Now as I said, I have my feed dogs down. I have a sew slip mat on the bed of my machine. The supreme slider is also a nice way to make this really nice and slippery here. When we’re free motion quilting we’re normally starting in the middle of a project but for now we’re just going to start over here on the edge because this is our practice. And we never practice on our best quilts. We only practice on samples like this, ok? And then one of the things we can do is I’m going to drop my presser foot and I’m holding onto the thread that’s coming out of the eye of the needle. I’m going to lower this one stroke and bring it back up to the top. And then I can usually, I can see my little thread tail right now. But I can also take and kind of floss this underneath and get to my bobbin thread. I just used my thread cutter so it’s very short. It didn’t pull through. So let’s talk about that, right? What I’m hearing from all of you is you love the way that I explain multiple ways to do this. So let’s say you’re using a thread cutter and you have a tiny little thread tail, the other thing you can do is just, let me get my foot control here, take a few stitches in place to lock it right in and then we can begin our stitching, ok? One of the things I always like to do is get this thread out of my way early on because it’s just distracting mentally. Now for our straight line quilting, one of the things you’re going to notice is this is a great way to practice your rhythm or your hand control. So one of the questions, what happens for small stitches, what happens for big stitches. Small stitches happen when the machine is running way faster than your hands. Big stitches happen when your hands are moving way faster than the machine. So this is a great place to practice that rhythm. So I’m just going to kind of stitch to the back of the machine a little bit. Switch at 90° and come down. Switch at 90°. And with so much of our free motion machine quilting, learning to switch directions is really key because we want to be able to keep our rhythm the same in all directions. And I’ll tell you there’s almost nothing harder than trying to talk and free motion machine quilt. You can even hear the rhythm of my machine changing as I’m trying to think of what to say next. But it’s just a real simple drill, side to side. I’m not even looking really at the rest of the motif. I’m just trying to make my straight lines. These work great in borders or on big block quilts. You want to be able to see your stitches forming. I will be about a 2 ½ inch, er a 2 ½ millimeter stitch length if I was really looking at it. So that’s easy.  That’s the first drill. Straight line on straight line. Square in a square if you want to call it. And it’s so fun I don’t want to stop. But let’s get into those triangle drills, right?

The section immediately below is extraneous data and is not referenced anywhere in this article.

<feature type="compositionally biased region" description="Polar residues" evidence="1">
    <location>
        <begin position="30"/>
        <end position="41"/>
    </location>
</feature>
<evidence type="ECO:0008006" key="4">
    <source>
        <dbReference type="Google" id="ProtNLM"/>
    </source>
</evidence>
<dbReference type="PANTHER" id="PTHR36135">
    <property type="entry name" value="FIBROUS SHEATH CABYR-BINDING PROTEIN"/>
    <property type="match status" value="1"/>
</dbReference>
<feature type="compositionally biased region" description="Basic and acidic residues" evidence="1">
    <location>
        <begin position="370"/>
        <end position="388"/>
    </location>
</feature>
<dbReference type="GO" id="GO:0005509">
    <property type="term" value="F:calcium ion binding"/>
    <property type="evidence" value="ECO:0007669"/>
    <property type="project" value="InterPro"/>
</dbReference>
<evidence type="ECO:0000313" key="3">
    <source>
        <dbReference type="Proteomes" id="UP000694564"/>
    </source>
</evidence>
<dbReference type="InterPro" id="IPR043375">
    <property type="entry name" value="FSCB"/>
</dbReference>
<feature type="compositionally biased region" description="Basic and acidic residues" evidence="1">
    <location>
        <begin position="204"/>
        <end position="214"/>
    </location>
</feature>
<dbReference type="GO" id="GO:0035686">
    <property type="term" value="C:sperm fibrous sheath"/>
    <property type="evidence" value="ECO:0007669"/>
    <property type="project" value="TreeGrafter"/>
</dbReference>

I’m just going to leave my machine set up here and bring you over to some of the triangles. I think they’re in my sample here somewhere. Oh yes, right here I was starting to play with them. And the triangle is really fun. In the triangle unlike my square on a square, I’m going to try not to cross over my thread so I’m keeping more of an open pattern. But the triangle is great for switching directions. Now if you look really close down in here and I’m not sure we can bring the cameras in that close or not but that little point, that little knot, remember we’re looking at the backside of the project . What happens in our corners is we often take a lot of stitches in a corner. And a lot of stitches will cause a little ball of thread. It doesn’t mean we’re having tension problems on the sewing machine. It just means we’re having rhythm problems with our motion. So if you can just do a stitch or two in the corner before you change directions you’re going to find the back of your project looks terrific as well. And I also want to point out something because we’re talking about tensions and we’re talking about some of this, especially on the back of the quilt. I purposefully left this in the project but this was an accident I did. What this is, this orange thread was from my needle. And what happens is your presser foot controls the open and close of your tension disks. So right here, this is an example, and it happens a lot with free motion machine quilting , because it’s hard to see with that hopping  presser foot if the foot is down or up. So this time I started with my foot up, my tension was wide open. And I’ve created a caterpillar on the back of my quilt. So you’ll hear it happening. It sounds terrible like somebody just dropped a bag of marbles in your machine, right? Don’t panic. A lot of times you’re going to have to cut that out of your stitch plate and everything. But the reason it happened is you started quilting with your foot in the up position. So we always check to make sure it’s down. I wanted to point that out for you real quick. Now when we’re doing our triangle drill, let me show you here on our worksheets as well. As we’re working through our triangles I like trying to keep an equal space between the lines of stitching as I’m going around. And you can also follow your little lines here.